Ankylosing spondylitis (AS) is a chronic, debilitating rheumatic disease characterized by inflammatory back pain, restricted spine mobility, peripheral arthritis, enthesitis, and acute anterior uveitis.[1] Inflammatory enthesopathy progressing to ossification and ankylosis is the principal pathological basis for the disease.[2] In AS, two increased but opposite bone remodeling processes take place; these are the pathological formation of new bone in the cortical zone of the vertebrae, the facet joints and excessive loss of trabecular bone in centre of the vertebral body leading to osteoporosis (OP).[3]

OP being expressed as reduced bone mineral density (BMD) is a common complication in AS patients that have been shown to exist in mild AS patients and during early disease.[4] The decrease in BMDs can be observed both in the hip and spine and varies according to the duration of the disease and the presence of syndesmophytes in the spine.[5]

In advanced AS, it may be difficult to interpret lumbar spine BMD as determined by dual-energy X-ray absorptiometry (DEXA) in the anteroposterior (AP) projection, as the presence of syndesmophytes may lead to a false increase in the BMD, a problem not present at the hip sites BMD. The new bone formation in AS causes a false overestimation of the total BMD, and the values can be normal or high, even when OP is present.[6]

Bone remodeling in AS is a dynamic process involving many molecules interconnected within the multilevel positive and negative feedback networks.[7] Tumour necrosis factor alpha (TNF-α), an essential pro-inflammatory cytokine in AS, is responsible for induction of Dickkopf-1 (Dkk-1) and sclerostin, which, in turn, cause downregulation of bone formation by inhibiting Wingless proteins (Wnt) and bone morphogenic proteins.[8] The latter two are the key inducers of increase in osteoblastic activity and new bone formation.[9],[10]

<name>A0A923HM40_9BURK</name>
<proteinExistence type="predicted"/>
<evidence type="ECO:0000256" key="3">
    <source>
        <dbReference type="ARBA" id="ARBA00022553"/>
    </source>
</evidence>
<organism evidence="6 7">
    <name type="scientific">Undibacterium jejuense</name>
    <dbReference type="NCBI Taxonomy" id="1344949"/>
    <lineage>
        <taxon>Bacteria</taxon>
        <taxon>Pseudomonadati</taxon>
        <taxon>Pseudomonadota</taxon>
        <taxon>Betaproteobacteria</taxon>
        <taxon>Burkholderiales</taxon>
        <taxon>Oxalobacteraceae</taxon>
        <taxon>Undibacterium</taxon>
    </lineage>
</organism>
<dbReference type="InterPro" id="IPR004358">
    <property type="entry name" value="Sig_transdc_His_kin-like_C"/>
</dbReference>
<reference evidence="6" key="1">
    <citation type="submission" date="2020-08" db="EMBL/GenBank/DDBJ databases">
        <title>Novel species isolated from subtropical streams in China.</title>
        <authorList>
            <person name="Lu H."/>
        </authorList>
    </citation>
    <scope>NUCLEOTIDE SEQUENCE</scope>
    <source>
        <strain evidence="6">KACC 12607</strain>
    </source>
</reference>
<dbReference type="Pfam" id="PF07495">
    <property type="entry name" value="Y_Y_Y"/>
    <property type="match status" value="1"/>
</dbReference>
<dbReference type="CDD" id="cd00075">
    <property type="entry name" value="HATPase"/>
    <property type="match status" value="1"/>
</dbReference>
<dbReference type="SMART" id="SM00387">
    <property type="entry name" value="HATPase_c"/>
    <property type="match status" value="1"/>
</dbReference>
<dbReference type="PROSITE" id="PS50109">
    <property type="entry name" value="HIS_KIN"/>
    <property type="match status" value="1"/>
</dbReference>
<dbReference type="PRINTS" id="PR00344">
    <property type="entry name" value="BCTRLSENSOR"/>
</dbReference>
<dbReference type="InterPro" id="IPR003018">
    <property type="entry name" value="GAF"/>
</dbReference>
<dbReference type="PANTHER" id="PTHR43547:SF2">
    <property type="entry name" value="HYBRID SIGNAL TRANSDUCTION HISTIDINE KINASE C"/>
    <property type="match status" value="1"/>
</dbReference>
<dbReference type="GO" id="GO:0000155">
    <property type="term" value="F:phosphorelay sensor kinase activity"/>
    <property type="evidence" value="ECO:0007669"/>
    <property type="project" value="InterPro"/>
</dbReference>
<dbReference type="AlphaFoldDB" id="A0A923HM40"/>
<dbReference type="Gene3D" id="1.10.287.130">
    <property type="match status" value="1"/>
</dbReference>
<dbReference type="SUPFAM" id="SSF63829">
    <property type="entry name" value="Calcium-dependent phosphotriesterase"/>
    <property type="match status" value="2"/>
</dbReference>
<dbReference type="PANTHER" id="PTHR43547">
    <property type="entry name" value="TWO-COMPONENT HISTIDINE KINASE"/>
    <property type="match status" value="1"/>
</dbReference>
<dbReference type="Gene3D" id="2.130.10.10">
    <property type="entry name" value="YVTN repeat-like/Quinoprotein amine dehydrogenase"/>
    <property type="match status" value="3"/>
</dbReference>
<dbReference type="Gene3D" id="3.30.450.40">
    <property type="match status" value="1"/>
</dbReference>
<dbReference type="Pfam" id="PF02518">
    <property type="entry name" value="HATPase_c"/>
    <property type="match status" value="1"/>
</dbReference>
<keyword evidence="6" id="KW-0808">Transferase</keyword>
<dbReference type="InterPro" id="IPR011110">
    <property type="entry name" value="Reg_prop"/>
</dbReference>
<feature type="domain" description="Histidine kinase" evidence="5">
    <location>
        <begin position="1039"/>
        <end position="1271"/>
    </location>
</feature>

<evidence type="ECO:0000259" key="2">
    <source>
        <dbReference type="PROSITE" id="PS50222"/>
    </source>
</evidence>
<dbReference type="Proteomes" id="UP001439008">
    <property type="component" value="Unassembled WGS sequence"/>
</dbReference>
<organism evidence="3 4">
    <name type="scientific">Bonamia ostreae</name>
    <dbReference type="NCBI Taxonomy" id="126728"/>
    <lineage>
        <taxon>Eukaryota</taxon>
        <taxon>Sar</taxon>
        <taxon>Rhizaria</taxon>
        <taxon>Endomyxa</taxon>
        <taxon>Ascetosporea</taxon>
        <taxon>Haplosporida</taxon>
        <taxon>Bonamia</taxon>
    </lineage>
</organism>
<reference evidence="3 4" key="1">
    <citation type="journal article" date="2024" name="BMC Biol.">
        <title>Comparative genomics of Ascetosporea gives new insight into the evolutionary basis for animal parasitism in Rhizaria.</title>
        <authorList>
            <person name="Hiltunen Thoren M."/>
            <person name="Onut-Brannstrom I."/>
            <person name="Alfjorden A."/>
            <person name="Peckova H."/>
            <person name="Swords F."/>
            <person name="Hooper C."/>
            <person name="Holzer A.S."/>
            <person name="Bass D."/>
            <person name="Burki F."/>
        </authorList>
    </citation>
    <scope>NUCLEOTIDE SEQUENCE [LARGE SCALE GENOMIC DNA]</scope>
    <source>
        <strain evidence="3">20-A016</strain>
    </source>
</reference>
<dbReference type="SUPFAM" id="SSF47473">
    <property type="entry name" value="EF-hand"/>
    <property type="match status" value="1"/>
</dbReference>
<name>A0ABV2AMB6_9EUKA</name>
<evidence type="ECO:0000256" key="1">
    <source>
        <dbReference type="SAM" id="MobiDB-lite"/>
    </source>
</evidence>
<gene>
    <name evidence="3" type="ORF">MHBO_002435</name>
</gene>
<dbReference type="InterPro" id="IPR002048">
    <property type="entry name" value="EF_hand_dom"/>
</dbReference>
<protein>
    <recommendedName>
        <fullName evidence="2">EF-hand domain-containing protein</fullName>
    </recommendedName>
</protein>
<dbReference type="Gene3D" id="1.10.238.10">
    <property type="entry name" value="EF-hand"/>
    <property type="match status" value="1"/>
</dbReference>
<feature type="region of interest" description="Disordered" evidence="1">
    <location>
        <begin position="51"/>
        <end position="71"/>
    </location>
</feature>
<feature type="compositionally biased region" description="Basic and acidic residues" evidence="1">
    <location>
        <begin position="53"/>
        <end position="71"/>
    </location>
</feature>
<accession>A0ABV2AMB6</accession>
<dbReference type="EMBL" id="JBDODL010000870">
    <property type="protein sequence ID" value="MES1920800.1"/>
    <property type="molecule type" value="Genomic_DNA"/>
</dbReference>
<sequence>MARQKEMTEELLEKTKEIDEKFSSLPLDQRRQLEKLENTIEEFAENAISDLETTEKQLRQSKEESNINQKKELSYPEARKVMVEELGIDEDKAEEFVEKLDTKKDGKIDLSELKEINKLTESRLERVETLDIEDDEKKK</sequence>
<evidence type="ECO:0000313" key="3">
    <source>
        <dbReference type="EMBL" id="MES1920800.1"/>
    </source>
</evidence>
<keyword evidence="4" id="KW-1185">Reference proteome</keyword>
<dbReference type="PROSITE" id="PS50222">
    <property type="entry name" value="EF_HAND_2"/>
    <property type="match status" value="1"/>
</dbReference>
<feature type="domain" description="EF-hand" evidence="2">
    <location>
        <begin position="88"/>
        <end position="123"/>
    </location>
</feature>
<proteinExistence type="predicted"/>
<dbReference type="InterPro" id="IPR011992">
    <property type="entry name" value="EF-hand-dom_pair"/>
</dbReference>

In recent years, the interleukin (IL)-23/IL-17 pathway has been observed to have significance in the pathogenesis of AS. Multiple genetic polymorphisms within T-helper 17/23 (Th17/23) pathway genes have been reported in common between AS, inflammatory bowel disease and psoriasis, suggesting a common pathogenic role.[11] Therapeutic strategies targeting the Th17 response have proved beneficial in AS.[12]

Aims and objectives

  1. To study the prevalence of low BMD in patients of AS
  2. To correlate low BMD with disease activity in AS
  3. To correlate serum sclerostin and cytokines-TNF-α, IL-17A, IL-22 with clinicoradiological and laboratory parameters of disease activity and BMD in AS.



  Materials and Methods Top


Study place

The study was conducted at the Department of Rheumatology, King George's Medical University (KGMU), Lucknow, Uttar Pradesh, India.

Study design

It was an observational, cross-sectional study.

Duration of study

The duration of the study was 10 months (January 2018–October 2018).

Inclusion criteria

Patients attending the rheumatology outpatient department and inpatient department were screened for AS. Fifty consecutive patients fulfilling the ASAS 2009 classification criteria for axial spondyloarthritis were enrolled;[13] however, all other secondary spondyloarthropathies were excluded from the study. An equal number of age- and sex-matched healthy controls were recruited from the same geographical area.